Failure to know and understand who your customers are won’t help you in determining what items they want to buy, and you’ll have difficulty deciding on the correct product mix among many other business decisions. You need to get a handle on your customers’ demographics and buying behaviors as well -- not just what you or your friends and family do.
For retail store owners, this starts by simply looking outside at the foot traffic and taking note of customers going to nearby stores. Then take note of the people that are coming into your store. How did they hear about you? Why did they decide to come in? Try to pin down whether or not it was something unique about your business that competitors can’t offer, and focus on those products or offerings. Then, take it one step further and create a plan that really focused on your ideal customers, not just who happens to be finding you. Who are your most ideal customers and how can you get them into your store? That’s where you really want to focus your time.
Pro Tip: As mentioned above, it’s easy to develop what you think is a helpful focus group of friends and family without realizing just how biased this can be. Try talking to people who you don’t know and turning to hard data and research to back up your decisions.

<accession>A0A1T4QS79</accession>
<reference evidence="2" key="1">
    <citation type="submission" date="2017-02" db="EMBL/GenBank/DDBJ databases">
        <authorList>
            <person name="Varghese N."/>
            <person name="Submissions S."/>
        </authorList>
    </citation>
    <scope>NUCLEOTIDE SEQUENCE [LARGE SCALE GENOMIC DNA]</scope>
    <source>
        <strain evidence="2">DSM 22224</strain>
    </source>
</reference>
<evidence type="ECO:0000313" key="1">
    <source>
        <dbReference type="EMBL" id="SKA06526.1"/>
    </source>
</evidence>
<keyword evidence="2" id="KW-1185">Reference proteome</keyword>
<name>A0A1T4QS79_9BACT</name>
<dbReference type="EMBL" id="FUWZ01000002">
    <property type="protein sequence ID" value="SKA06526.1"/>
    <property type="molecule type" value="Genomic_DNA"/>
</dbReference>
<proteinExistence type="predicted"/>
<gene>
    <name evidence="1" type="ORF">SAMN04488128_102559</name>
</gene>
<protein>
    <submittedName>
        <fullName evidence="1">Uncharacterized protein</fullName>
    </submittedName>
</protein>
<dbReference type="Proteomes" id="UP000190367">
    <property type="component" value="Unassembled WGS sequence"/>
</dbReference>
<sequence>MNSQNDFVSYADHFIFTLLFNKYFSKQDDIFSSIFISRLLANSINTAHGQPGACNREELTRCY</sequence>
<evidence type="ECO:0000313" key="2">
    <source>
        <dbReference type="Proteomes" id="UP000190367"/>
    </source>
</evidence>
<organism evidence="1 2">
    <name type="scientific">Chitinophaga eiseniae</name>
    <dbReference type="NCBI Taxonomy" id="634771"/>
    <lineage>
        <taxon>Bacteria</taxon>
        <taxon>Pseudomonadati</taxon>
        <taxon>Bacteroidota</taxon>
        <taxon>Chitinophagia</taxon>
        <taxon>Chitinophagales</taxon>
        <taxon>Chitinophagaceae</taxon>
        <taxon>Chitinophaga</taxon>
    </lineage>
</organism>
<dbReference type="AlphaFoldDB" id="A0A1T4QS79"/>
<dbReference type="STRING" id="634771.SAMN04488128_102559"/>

Mistake #6: Inadequate monitoring of your finances
You might think things are going well for your new retail store based on the number of customers you see on a daily basis, but you’ll never know for sure without knowing your books inside and out. You’ll need to carefully monitor financial metrics like Cost of Goods Sold over time to see what direction the health of your business is trending. Common mistakes new business owners make include overestimating future sales, impulse spending during the startup phase, being too passive about receivables and not using a cash-flow budget. Bottom line is that you need to play an active role in your business finances as an owner in order to succeed over the long haul.
All of the mistakes we mentioned here have been repeated countless times by new small businesses in retail. By doing things like dedicating your time, engaging customers on social media, and tracking your finances, you’ll be able to avoid becoming just another statistic in the retail start-up game.
Need help getting started? We can help. Learn more about our resources for retail business owners here.